Reply To: Why I will not say, “I have been saved by Jesus . . . “

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revfrank
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I believe we need to go to the roots of biblical meaning of the root word:  salvation.  Marcus Borg, in his book “Speaking Christian”, says . . .

Within the framework of the exodus, note how comprehensive the meanings of salvation, saved, and savior are. Salvation involves liberation from economic bondage: the slaves in Egypt were exploited and impoverished, condemned to unremitting hard labor, and given only meager rations. Liberation from political bondage: in Egypt, they had no power, no voice, no say in how the system was put together. Liberation from religious bondage: Pharaoh would not give them permission to worship their God, whose passion was for a different kind of world. Salvation as liberation from these forms of bondage shaped the life of ancient Israel.

Borg, Marcus J.. Speaking Christian: Why Christian ). HarperCollins.Words Have Lost Their Meaning and Power—And How They Can Be Restored (pp. 40-41)

Borg continues to say:

meanings of salvation in the Old Testament— as liberation from bondage, return from exile, and rescue from peril— continue in the New Testament, especially in the gospels and the letters of Paul. What they all have in common is salvation as “deliverance,” “rescue.” To be saved is to be delivered/ rescued from that which ails us. Salvation is also about more than deliverance and rescue: to be saved is to enter into a new kind of life— a life covenanted with God, the central theme of both the Old and New Testaments. Salvation is about deliverance and transformation.

Borg, Marcus J.. Speaking Christian: Why Christian Words Have Lost Their Meaning and Power—And How They Can Be Restored (p. 45). HarperCollins.

Borg tells a wonderful story . . .

As one of my professors was lecturing on chapter 5 of Paul’s letter to the Romans, he told a story about an Anglican priest confronted by an evangelical Christian. “Are you saved?” the evangelical asked.

The priest responded, “It depends on what you mean by ‘saved.’ Do you mean ‘Am I saved?’ in the past, present, or future tense? If you mean ‘Am I saved?’ in the sense, ‘Has God already done all that is necessary to save me?’ then yes, certainly. If you mean ‘Am I saved?’ in the sense, ‘Do I presently live in a saving relationship with God?’ then my answer is yes, I trust. If you mean ‘Am I saved?’ in the sense, ‘Have I already become all that I might become?’ then certainly not.”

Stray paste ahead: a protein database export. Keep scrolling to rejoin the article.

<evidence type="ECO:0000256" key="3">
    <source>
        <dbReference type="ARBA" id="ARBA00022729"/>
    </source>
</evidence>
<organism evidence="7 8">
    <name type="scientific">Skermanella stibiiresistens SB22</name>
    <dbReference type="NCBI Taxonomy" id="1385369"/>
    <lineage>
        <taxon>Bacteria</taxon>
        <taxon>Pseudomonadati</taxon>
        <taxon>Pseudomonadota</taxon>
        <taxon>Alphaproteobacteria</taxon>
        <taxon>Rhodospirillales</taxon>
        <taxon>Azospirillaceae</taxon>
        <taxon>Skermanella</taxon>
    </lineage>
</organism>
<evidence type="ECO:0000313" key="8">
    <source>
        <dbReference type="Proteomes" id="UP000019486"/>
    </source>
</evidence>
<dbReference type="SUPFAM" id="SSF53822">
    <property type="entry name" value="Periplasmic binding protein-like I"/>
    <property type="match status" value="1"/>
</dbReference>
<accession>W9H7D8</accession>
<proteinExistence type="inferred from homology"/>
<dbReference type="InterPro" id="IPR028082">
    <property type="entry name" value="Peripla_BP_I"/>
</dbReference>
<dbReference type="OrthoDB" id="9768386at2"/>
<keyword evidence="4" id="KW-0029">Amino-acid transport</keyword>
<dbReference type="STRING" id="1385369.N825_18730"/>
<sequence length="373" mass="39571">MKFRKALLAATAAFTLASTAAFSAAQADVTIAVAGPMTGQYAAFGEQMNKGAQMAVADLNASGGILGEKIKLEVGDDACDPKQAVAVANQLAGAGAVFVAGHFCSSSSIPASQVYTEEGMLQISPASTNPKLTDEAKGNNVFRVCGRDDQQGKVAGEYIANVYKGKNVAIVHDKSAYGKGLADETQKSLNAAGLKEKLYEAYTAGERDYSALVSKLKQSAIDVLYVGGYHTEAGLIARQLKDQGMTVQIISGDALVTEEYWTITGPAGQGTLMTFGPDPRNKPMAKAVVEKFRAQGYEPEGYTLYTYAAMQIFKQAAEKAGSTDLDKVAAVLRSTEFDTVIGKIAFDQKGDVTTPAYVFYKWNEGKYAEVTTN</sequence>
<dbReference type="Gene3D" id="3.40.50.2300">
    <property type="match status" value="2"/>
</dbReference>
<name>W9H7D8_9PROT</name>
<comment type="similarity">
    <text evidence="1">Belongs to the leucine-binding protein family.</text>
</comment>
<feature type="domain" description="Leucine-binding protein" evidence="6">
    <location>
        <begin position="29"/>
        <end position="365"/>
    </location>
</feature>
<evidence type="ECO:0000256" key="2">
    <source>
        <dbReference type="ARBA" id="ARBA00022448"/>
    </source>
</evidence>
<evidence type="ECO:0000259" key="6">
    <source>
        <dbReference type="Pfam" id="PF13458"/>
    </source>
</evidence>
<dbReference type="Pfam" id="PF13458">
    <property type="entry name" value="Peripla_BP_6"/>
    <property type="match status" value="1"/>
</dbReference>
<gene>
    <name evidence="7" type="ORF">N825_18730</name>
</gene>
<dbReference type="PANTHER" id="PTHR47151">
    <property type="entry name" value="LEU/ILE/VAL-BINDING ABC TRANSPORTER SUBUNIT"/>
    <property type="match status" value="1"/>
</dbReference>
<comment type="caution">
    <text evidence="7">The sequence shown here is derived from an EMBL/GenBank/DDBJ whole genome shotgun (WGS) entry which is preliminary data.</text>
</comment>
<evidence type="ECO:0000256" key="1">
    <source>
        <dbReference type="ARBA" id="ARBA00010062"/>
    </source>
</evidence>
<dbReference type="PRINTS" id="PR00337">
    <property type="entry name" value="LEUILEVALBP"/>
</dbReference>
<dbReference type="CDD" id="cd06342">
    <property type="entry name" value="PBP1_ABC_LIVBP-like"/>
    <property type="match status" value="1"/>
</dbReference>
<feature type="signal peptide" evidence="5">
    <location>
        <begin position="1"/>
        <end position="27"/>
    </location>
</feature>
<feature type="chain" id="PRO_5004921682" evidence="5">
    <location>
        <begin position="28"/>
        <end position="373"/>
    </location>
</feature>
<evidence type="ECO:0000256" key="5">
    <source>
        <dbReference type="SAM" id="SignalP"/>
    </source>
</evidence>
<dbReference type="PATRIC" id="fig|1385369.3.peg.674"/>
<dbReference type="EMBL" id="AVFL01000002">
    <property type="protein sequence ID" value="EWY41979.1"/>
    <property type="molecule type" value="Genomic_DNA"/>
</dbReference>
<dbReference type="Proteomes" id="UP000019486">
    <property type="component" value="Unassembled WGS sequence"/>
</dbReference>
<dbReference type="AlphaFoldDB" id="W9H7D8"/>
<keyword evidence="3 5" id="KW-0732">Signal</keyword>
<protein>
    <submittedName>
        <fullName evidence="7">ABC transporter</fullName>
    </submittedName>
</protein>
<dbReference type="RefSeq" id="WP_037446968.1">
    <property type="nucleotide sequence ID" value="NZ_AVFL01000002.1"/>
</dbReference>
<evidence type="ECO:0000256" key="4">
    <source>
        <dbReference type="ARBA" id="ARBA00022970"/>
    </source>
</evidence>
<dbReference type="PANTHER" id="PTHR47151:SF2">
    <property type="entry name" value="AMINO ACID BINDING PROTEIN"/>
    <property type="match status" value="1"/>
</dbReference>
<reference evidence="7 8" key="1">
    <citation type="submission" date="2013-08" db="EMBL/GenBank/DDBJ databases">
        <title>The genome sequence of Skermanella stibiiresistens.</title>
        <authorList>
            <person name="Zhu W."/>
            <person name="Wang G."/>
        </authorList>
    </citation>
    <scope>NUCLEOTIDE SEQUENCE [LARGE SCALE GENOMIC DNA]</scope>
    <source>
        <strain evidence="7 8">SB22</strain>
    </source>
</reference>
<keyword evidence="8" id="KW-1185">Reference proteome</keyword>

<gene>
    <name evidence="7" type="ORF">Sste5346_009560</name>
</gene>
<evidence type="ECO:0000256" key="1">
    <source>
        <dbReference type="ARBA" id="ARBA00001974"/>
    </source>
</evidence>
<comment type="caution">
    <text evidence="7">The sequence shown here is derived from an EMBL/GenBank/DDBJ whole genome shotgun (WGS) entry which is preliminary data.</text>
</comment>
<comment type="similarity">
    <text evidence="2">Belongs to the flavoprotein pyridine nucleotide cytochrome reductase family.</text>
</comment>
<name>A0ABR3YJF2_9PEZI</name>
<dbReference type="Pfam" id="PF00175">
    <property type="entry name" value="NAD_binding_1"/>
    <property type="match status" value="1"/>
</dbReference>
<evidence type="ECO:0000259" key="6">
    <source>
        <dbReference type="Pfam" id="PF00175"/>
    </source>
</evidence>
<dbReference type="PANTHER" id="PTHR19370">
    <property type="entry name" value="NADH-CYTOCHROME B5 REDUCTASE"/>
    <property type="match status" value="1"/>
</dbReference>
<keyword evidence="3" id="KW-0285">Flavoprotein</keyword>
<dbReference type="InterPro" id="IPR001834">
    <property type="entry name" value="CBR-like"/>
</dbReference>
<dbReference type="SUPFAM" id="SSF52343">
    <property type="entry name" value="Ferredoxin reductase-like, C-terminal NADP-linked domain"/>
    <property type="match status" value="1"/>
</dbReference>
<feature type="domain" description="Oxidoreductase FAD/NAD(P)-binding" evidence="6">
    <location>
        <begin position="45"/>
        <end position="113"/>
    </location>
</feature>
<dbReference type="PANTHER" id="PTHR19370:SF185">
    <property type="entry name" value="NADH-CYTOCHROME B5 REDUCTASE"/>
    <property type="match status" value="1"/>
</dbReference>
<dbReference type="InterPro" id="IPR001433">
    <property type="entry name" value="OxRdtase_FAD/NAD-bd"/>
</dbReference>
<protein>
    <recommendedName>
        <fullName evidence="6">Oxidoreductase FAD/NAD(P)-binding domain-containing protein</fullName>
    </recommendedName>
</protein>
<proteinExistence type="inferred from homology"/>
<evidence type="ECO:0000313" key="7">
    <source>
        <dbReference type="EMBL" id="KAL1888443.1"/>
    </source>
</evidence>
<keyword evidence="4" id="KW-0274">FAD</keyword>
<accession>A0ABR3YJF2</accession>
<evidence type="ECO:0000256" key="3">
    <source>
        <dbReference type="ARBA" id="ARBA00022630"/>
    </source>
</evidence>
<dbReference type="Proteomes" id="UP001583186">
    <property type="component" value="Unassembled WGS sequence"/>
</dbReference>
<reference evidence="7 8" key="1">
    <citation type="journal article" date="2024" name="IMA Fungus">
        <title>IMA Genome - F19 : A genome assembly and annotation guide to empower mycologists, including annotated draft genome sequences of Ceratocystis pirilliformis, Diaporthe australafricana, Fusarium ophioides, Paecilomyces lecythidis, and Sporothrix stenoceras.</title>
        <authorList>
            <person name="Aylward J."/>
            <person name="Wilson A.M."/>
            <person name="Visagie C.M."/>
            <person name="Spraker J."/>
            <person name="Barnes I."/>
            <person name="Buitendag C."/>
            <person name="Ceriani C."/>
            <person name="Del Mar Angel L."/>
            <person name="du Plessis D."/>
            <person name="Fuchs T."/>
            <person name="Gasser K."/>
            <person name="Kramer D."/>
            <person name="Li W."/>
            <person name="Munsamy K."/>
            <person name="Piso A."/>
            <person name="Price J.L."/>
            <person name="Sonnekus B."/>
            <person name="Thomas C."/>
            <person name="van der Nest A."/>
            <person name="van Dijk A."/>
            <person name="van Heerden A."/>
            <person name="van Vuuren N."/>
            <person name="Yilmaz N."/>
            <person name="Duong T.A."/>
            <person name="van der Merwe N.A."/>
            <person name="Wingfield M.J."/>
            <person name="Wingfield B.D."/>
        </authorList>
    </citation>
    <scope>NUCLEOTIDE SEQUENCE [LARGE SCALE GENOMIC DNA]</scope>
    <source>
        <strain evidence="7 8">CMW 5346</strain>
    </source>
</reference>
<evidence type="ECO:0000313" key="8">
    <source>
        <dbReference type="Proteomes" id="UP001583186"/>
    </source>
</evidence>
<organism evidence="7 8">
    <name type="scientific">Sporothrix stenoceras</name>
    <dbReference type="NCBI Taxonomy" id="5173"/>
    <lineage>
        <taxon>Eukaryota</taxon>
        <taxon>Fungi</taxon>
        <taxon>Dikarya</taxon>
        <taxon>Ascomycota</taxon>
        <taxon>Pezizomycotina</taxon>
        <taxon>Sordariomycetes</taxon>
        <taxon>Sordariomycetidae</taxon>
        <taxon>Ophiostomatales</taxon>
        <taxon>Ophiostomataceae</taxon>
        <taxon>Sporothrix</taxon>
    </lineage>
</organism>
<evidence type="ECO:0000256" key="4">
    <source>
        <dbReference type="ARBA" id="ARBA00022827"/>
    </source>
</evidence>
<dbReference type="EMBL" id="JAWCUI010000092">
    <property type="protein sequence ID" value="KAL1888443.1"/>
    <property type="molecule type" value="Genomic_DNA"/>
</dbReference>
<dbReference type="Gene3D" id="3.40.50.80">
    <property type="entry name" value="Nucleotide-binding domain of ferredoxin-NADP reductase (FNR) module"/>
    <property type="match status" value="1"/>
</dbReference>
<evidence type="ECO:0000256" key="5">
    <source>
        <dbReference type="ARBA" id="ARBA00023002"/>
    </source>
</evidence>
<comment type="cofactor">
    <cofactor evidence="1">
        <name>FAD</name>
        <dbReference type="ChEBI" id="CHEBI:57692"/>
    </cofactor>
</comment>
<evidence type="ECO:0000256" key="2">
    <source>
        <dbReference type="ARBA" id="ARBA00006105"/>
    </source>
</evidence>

Borg, Marcus J.. Speaking Christian: Why Christian Words Have Lost Their Meaning and Power—And How They Can Be Restored (p. 53). HarperCollins. Kindle Edition.

Borg concludes his dissertation by stating:

” . . . our product is salvation as the twofold transformation of ourselves and the world. Moreover, I think most people yearn for this. We yearn for the transformation of our lives— for a fuller connection to what is, from liberation to all that keeps us in bondage, for sight, for wholeness, for the healing of the wounds of existence. And most of us yearn for a world that is a better place. We may have disagreements about how that is to be brought about. But most of us yearn for that— for ourselves and our contemporaries, for our children and grandchildren, and for the people and world of the future. Salvation concerns these two transformations. It responds to our two deepest yearnings. Who does not want this? This is what Christianity at its best is about. And this is what the religions of the world at their best are about.

Borg, Marcus J.. Speaking Christian: Why Christian Words Have Lost Their Meaning and Power—And How They Can Be Restored (p. 54). HarperCollins.

If we understand the biblical definition of salvation, and its derivatives, I don’t think we can “I have been saved by Jesus“.